(New Orleans, Louisiana)
July 23, 1863
p1 c5: Among the killed was a young Chinaman known as John Tommy. He was attached to the first regiment Excelsior Brigade, Capt. Price’s company. In the engagements Fredericksburg, Chancellorsville, and last at Gettysburg, John Tommy was one of the bravest soldiers in that bravest of brigades, the Excelsior. He seemed not to know what fear was, and was the universal favorite of all his fellow soldiers. He had not been wounded up to Gettysburg, but in Friday’s fight he was struck by a shell which tore off both legs at the thighs, and he shortly bled to death.

Cleveland Leader
(Ohio)
July 28, 1863
The only Chinaman in the war was killed at Gettysburg. He was called John Tommy, and was attached to the 1st Excelsior regiment, having joined it when it was first raised.

San Francisco Bulletin
(California)
August 1, 1863
John Tommy, the Chinaman Killed at Gettysburg.—An Eastern paper says:
(see Public Ledger text above)

The Daily Constitutionalist
(Augusta, Georgia)
August 2, 1863
John Tommy, the only Chinaman in the United States army, was slain at Gettysburg.

The Macon Daily Telegraph
(Georgia)
August 4, 1863
John Tommy, the only Chinaman in the United States army, was slain at Gettysburg.

Robinson Constitution
(Illinois)
October 24, 1888
A Chinaman, supposed to be a member of the Seventieth New York, was killed at Gettysburg. (scroll down column to “Random Shots”)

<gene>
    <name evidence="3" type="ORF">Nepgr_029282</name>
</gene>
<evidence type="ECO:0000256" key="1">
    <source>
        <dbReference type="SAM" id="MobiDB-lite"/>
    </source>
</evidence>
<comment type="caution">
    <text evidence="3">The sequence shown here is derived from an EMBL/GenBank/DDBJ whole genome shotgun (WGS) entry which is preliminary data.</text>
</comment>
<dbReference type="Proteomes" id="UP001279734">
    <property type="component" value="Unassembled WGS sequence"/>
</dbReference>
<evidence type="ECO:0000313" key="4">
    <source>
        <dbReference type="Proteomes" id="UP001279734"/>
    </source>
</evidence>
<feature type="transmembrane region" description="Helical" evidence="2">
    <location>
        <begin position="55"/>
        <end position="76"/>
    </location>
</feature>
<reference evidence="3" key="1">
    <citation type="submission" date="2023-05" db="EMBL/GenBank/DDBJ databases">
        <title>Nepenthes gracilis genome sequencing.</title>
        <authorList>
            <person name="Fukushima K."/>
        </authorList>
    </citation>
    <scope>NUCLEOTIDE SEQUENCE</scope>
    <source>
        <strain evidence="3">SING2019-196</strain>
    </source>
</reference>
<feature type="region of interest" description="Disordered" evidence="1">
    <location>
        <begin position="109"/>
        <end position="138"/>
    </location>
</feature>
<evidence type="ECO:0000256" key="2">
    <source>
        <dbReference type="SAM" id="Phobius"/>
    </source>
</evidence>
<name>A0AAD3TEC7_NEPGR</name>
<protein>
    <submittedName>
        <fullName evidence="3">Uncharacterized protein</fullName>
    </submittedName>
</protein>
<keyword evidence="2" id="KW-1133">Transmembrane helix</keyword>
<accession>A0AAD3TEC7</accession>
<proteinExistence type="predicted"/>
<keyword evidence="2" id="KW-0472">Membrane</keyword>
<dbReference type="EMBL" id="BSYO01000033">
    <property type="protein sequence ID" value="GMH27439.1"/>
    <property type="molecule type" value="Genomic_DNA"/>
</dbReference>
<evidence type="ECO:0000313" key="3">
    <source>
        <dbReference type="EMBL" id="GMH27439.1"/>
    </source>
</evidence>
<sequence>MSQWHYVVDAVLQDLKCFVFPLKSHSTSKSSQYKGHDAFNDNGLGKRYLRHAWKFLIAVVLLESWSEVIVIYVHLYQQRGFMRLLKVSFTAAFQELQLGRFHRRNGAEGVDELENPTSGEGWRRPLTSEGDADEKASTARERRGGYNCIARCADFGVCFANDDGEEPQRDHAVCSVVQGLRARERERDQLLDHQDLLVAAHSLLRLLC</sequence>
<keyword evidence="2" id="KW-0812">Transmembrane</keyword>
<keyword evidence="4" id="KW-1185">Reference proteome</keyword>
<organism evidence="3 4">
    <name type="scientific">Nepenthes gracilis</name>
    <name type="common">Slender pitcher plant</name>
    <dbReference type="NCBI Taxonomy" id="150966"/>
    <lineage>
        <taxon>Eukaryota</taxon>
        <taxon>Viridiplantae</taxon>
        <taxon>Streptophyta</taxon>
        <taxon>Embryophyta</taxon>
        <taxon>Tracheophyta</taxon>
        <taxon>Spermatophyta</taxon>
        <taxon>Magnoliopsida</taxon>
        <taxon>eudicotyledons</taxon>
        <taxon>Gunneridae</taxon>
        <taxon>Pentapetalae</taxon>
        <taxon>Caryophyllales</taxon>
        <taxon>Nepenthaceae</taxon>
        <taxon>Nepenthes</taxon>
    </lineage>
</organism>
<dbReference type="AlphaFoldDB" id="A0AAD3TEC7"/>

Union Springs Advertiser
(New York)
October 25, 1888
The only representative of the Empire of China in the Army on the Potomac was John Tommy of the Excelsior brigade (Probably in the Seventeenth [sic] New York regiment). He was killed at Gettysburg.

The Angola Record
(New York)
October 25, 1888
The only representative of the Empire of China in the Army on the Potomac was John Tommy of the Excelsior brigade (Probably in the Seventeenth[sic]  New York regiment). He was killed at Gettysburg.

The St. Lawrence Plaindealer
(New York)
February 13, 1889
The only representative of the Empire of China in the Army on the Potomac was John Tommy of the Excelsior brigade (Probably in the Seventeenth [sic] New York regiment). He was killed at Gettysburg.

Boone County Recorder
(Burlington, Kentucky)
June 26, 1889
The only representative of the Empire of China in the Army on the Potomac was John Tommy of the Excelsior brigade (Probably in the Seventeenth [sic] New York regiment). He was killed at Gettysburg.

The Gettysburg Times
(Pennsylvania)
June 29, 1963
Among the killed at Gettysburg was a young Chinaman known as John Tommy. He was attached to the first regiment Excelsior Brigade, Capt. Price’s company. In the engagements at Fredericksburg, Chancellorsville, and last at Gettysburg, John Tommy was one of the bravest soldiers in that bravest of brigades, the Excelsior. He seemed not to know what fear was, and was the universal favorite of all his fellow soldiers. He had not been wounded up to Gettysburg, but in Friday’s fight he was struck by a shell which tore off both legs at the thighs and he shortly bled to death.


Links
Documents of the Assembly of the State of New York (1902)
Tomney, John.—Enlisted, May 15, 1861, at New York city, to serve three years; mustered in as private, Co. D, June 21, 1861; promoted corporal, no date; killed in action, July 2, 1863, at Gettysburg, Pa.; also borne as Tommy.
The Gettysburg Death Roster: The Federal Dead at Gettysburg (1990)

North & South, April 1999, page 37

Chinese Soldiers Fought in U.S. Civil War

Tomney is profiled in the National Park Service book, Asians and Pacific Islanders and the Civil War.

(Updated February 26, 2015; next post: John Fouenty)